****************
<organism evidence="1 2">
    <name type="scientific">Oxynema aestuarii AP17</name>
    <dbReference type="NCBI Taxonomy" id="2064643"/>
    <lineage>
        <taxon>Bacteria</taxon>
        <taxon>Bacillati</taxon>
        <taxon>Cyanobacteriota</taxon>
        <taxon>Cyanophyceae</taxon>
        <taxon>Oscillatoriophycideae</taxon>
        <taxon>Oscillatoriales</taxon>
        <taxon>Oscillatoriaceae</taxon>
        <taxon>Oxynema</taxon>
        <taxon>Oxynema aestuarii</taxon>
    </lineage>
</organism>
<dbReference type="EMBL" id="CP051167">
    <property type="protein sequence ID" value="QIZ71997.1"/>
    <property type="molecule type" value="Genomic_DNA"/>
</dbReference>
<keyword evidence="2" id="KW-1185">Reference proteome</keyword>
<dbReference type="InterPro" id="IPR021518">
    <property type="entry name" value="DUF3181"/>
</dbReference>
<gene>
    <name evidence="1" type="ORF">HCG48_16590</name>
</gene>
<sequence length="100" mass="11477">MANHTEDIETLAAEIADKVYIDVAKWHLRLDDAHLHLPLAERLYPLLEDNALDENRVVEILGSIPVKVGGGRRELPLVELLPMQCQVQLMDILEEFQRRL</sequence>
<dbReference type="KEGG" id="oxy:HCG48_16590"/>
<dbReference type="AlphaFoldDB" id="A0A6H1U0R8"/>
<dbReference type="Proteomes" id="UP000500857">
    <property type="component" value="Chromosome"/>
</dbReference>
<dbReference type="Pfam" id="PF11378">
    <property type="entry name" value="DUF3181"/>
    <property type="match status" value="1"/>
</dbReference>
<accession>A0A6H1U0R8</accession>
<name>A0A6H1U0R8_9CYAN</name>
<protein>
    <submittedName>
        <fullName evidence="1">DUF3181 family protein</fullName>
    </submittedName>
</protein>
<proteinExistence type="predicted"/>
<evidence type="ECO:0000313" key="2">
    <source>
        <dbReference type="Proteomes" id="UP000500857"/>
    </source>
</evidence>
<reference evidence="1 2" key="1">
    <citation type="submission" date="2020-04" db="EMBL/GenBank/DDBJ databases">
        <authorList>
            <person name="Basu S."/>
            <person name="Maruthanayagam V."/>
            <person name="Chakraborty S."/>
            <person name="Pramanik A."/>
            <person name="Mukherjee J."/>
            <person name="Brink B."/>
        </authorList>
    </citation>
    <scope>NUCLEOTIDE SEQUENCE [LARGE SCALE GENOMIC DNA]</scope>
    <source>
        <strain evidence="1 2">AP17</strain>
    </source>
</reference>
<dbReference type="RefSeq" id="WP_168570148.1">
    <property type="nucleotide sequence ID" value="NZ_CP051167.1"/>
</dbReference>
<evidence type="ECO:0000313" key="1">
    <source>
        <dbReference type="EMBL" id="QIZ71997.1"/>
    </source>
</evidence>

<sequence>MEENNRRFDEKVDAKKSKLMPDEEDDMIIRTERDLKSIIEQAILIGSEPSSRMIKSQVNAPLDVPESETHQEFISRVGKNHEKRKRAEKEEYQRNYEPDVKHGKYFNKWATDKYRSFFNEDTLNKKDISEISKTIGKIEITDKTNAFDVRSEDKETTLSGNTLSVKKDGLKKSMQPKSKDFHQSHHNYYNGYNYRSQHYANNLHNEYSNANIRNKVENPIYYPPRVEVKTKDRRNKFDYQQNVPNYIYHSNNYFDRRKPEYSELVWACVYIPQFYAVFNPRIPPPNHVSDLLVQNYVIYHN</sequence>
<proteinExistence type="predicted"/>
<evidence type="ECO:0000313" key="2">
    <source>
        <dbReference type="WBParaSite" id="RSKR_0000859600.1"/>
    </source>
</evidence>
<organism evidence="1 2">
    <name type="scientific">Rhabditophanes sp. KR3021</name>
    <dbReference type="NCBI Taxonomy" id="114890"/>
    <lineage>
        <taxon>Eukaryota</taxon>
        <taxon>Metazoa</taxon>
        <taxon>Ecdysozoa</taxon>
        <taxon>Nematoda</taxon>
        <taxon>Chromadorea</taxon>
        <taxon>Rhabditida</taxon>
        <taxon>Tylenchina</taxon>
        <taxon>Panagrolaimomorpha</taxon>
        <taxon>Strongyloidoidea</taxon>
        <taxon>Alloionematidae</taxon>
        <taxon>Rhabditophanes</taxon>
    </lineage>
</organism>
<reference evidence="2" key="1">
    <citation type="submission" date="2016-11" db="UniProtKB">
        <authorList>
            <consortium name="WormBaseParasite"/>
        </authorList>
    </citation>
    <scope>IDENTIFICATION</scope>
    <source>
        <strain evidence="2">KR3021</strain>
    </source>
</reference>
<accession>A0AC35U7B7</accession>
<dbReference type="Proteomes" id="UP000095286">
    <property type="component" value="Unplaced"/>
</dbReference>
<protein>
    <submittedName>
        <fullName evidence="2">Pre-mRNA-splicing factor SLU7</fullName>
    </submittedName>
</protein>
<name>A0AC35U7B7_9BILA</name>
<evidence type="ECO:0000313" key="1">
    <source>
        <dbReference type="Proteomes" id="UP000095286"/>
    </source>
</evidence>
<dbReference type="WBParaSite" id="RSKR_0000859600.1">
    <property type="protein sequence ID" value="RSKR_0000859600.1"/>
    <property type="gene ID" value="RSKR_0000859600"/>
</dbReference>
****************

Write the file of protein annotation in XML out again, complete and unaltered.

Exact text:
<organism evidence="1 2">
    <name type="scientific">Oxynema aestuarii AP17</name>
    <dbReference type="NCBI Taxonomy" id="2064643"/>
    <lineage>
        <taxon>Bacteria</taxon>
        <taxon>Bacillati</taxon>
        <taxon>Cyanobacteriota</taxon>
        <taxon>Cyanophyceae</taxon>
        <taxon>Oscillatoriophycideae</taxon>
        <taxon>Oscillatoriales</taxon>
        <taxon>Oscillatoriaceae</taxon>
        <taxon>Oxynema</taxon>
        <taxon>Oxynema aestuarii</taxon>
    </lineage>
</organism>
<dbReference type="EMBL" id="CP051167">
    <property type="protein sequence ID" value="QIZ71997.1"/>
    <property type="molecule type" value="Genomic_DNA"/>
</dbReference>
<keyword evidence="2" id="KW-1185">Reference proteome</keyword>
<dbReference type="InterPro" id="IPR021518">
    <property type="entry name" value="DUF3181"/>
</dbReference>
<gene>
    <name evidence="1" type="ORF">HCG48_16590</name>
</gene>
<sequence length="100" mass="11477">MANHTEDIETLAAEIADKVYIDVAKWHLRLDDAHLHLPLAERLYPLLEDNALDENRVVEILGSIPVKVGGGRRELPLVELLPMQCQVQLMDILEEFQRRL</sequence>
<dbReference type="KEGG" id="oxy:HCG48_16590"/>
<dbReference type="AlphaFoldDB" id="A0A6H1U0R8"/>
<dbReference type="Proteomes" id="UP000500857">
    <property type="component" value="Chromosome"/>
</dbReference>
<dbReference type="Pfam" id="PF11378">
    <property type="entry name" value="DUF3181"/>
    <property type="match status" value="1"/>
</dbReference>
<accession>A0A6H1U0R8</accession>
<name>A0A6H1U0R8_9CYAN</name>
<protein>
    <submittedName>
        <fullName evidence="1">DUF3181 family protein</fullName>
    </submittedName>
</protein>
<proteinExistence type="predicted"/>
<evidence type="ECO:0000313" key="2">
    <source>
        <dbReference type="Proteomes" id="UP000500857"/>
    </source>
</evidence>
<reference evidence="1 2" key="1">
    <citation type="submission" date="2020-04" db="EMBL/GenBank/DDBJ databases">
        <authorList>
            <person name="Basu S."/>
            <person name="Maruthanayagam V."/>
            <person name="Chakraborty S."/>
            <person name="Pramanik A."/>
            <person name="Mukherjee J."/>
            <person name="Brink B."/>
        </authorList>
    </citation>
    <scope>NUCLEOTIDE SEQUENCE [LARGE SCALE GENOMIC DNA]</scope>
    <source>
        <strain evidence="1 2">AP17</strain>
    </source>
</reference>
<dbReference type="RefSeq" id="WP_168570148.1">
    <property type="nucleotide sequence ID" value="NZ_CP051167.1"/>
</dbReference>
<evidence type="ECO:0000313" key="1">
    <source>
        <dbReference type="EMBL" id="QIZ71997.1"/>
    </source>
</evidence>

<sequence>MEENNRRFDEKVDAKKSKLMPDEEDDMIIRTERDLKSIIEQAILIGSEPSSRMIKSQVNAPLDVPESETHQEFISRVGKNHEKRKRAEKEEYQRNYEPDVKHGKYFNKWATDKYRSFFNEDTLNKKDISEISKTIGKIEITDKTNAFDVRSEDKETTLSGNTLSVKKDGLKKSMQPKSKDFHQSHHNYYNGYNYRSQHYANNLHNEYSNANIRNKVENPIYYPPRVEVKTKDRRNKFDYQQNVPNYIYHSNNYFDRRKPEYSELVWACVYIPQFYAVFNPRIPPPNHVSDLLVQNYVIYHN</sequence>
<proteinExistence type="predicted"/>
<evidence type="ECO:0000313" key="2">
    <source>
        <dbReference type="WBParaSite" id="RSKR_0000859600.1"/>
    </source>
</evidence>
<organism evidence="1 2">
    <name type="scientific">Rhabditophanes sp. KR3021</name>
    <dbReference type="NCBI Taxonomy" id="114890"/>
    <lineage>
        <taxon>Eukaryota</taxon>
        <taxon>Metazoa</taxon>
        <taxon>Ecdysozoa</taxon>
        <taxon>Nematoda</taxon>
        <taxon>Chromadorea</taxon>
        <taxon>Rhabditida</taxon>
        <taxon>Tylenchina</taxon>
        <taxon>Panagrolaimomorpha</taxon>
        <taxon>Strongyloidoidea</taxon>
        <taxon>Alloionematidae</taxon>
        <taxon>Rhabditophanes</taxon>
    </lineage>
</organism>
<reference evidence="2" key="1">
    <citation type="submission" date="2016-11" db="UniProtKB">
        <authorList>
            <consortium name="WormBaseParasite"/>
        </authorList>
    </citation>
    <scope>IDENTIFICATION</scope>
    <source>
        <strain evidence="2">KR3021</strain>
    </source>
</reference>
<accession>A0AC35U7B7</accession>
<dbReference type="Proteomes" id="UP000095286">
    <property type="component" value="Unplaced"/>
</dbReference>
<protein>
    <submittedName>
        <fullName evidence="2">Pre-mRNA-splicing factor SLU7</fullName>
    </submittedName>
</protein>
<name>A0AC35U7B7_9BILA</name>
<evidence type="ECO:0000313" key="1">
    <source>
        <dbReference type="Proteomes" id="UP000095286"/>
    </source>
</evidence>
<dbReference type="WBParaSite" id="RSKR_0000859600.1">
    <property type="protein sequence ID" value="RSKR_0000859600.1"/>
    <property type="gene ID" value="RSKR_0000859600"/>
</dbReference>